Originally published Monday, 07 March 2022.
“Do you have children?”
“Are you married?”
I get that these are questions most women often ask as a cordial attempt to get acquainted. Their success rate in forging a connection amongst my female counterparts is high, but their ability to alienate someone in my current stage of life is just as steep.
My 20-something self detested being asked such questions. With each passing year, as I became more and more the minority, my reflex to cringe upon hearing them became quicker. I hated how they made me feel vulnerable. Because once I revealed my single, childless state, the magnifying glasses seemed to emerge from in front of puzzled faces. Attempts would be made to put the pieces together as to why I fell short in growing a family my own. Suggestions would be made as to how I could fix the problem they found in me. Some would even be so bold as to ask, “What’s wrong with you?”
I sought to avert situations that might turn into an exposé of the supposed truth of my circumstances, so I clung to the safety of masks, walls, pretenses, hermit-like living and the lie “I’m okay.” A hard heart became my shield. I thought it would protect me.
Fortunately, God grabbed a hold of me. He knew there was more for me than a hidden life. He placed His love over the clenched fists that were wrapped around my semblance of control and tenderly loosened my grip. He squeezed me tight until I could finally see He was everything I needed. He taught me to sing a new song, one of surrender. He revealed the beauty of vulnerably giving one’s life.
He led me through one story to the next and spoke to me through the printed divine wisdom locked firm and true in the pages of the Bible.
David confronted Goliath, the towering 9 foot something Philistine beast, with five smooth stones and a sling. David stood before this man, known to be the strongest of warriors, without any protective covering to shield him, having previously declined the King’s armor. He relied solely on his faith in God to deliver him and he victoriously prevailed (1 Samuel 17).
Paul identified himself as the worst of sinners (1 Timothy 1:15-16) to point to the saving grace of Christ. He remained fervent in preaching the good news of Christ, knowing it would inevitably result in violent persecution.
Jesus came in human form, sharing in the sufferings of humanity, to pave a path for us to follow. In the years that He walked this Earth, He sacrificially gave of Himself to the needs of others. The most vulnerable moment in all of human history was His crucifixion, in which He gave of His own life so that we may have life eternal.
A theme was evident. When they chose faithfulness to God, they made themselves vulnerable and it pointed to the beauty of God’s faithfulness. Then God carried this theme from the pages, I loved, to the existence I lived.
The lyrics of this new song God was teaching me penetrated my heart all the more as I sat again and again across the table from godly examples both married and single. I entered into community and found my heart ministered to by the stories of others. They sat unmasked before me, drawing my eyes to Jesus. With their vulnerable words, they were His disciples and they were doing the work of the Great Commission.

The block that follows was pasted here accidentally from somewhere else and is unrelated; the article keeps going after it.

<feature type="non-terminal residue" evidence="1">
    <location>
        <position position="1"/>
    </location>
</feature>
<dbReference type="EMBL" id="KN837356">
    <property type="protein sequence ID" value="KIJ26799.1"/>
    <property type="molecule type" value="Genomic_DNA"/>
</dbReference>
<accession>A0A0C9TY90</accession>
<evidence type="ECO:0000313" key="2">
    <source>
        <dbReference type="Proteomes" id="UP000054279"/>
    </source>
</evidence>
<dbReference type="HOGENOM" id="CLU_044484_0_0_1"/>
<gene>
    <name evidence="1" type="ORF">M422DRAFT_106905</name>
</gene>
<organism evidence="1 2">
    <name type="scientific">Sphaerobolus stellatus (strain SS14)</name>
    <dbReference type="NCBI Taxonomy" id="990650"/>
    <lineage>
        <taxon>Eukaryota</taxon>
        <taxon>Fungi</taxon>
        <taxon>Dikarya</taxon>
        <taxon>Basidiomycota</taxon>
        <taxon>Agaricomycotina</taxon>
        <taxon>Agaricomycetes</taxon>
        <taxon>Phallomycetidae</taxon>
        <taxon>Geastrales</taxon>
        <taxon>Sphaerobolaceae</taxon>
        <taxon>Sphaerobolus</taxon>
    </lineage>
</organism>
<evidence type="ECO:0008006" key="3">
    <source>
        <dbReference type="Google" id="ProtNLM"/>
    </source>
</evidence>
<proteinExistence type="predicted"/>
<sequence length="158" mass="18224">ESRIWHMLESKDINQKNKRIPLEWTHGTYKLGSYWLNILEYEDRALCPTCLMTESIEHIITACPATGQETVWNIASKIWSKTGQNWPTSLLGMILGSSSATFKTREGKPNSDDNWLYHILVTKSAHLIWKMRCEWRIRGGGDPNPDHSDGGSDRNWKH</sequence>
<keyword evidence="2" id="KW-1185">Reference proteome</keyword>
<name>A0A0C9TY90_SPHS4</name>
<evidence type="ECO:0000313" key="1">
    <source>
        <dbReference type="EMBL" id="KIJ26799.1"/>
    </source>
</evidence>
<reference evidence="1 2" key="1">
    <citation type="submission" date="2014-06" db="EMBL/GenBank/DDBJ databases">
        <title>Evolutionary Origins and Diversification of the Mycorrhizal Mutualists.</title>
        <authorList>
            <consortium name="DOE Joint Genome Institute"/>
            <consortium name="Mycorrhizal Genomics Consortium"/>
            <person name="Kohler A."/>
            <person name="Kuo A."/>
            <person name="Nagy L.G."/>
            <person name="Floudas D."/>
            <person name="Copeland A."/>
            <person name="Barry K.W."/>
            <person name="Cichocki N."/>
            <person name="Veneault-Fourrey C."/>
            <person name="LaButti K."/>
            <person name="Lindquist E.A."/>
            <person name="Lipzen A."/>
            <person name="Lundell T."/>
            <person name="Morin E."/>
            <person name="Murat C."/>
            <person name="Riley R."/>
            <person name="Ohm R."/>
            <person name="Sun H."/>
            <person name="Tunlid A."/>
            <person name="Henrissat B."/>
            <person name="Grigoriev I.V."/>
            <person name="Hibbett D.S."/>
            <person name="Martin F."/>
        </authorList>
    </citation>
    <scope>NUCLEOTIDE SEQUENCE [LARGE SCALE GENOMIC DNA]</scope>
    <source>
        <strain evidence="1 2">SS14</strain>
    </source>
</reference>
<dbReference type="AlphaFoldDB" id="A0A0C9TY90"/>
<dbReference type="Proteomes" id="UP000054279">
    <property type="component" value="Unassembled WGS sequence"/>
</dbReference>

God knew just how to prod me into being vulnerable myself. He knew I was drawn to beauty. He created me that way. And beauty is what I saw in the women across the table from me, in David, in Paul, and in Jesus.
I now look at vulnerability with new eyes. When I see vulnerability, I see courage, unthwarted by imperfections. I see a resistance to the chains of fear and shame. I see a softened heart. I see a confident trust in what God has done. I see rest with a rightly placed hope in Jesus’ perfection and not one’s own. I see a healing agent. I see love shining through. I see an expression of who God is. I see it to be altogether beautiful.
God did not leave me the same, once He got ahold of me. He freed me. He told me I was more precious than jewels. He wrapped me in the security of Christ. He made me content with my mistakes, scars, brokenness, and the truth that “I don’t have it all together”, knowing God’s grace is sufficient for me, and His power is made perfect in my weakness (2 Corinthians 12:9). He has changed me into now being the woman that vulnerably shares her story of God’s saving grace to minister to the hearts of others, and has given me a heart to encourage others to walk forth with a vulnerability that speaks of His goodness, inviting others to grasp its beauty.
Readers, It is important that we seek to understand others and their experiences. There is a great treasure hidden in friendship with those that are different than ourselves. Our circumstances do not threaten our identity when our identity is rooted in Christ which empowers us all to hear the story of the other.
Kate Franken is a 4th-grade teacher and a volunteer coordinator at her church in Oregon. She enjoys indulging in raw conversation whilst savoring a cup or more of coffee. Her hunt for good books and podcasts is endless. She finds refuge surrounded by trees, on hiking trails, with her two dogs in tow. She has a heart for connecting people to His church and encouraging others into relationship with Jesus.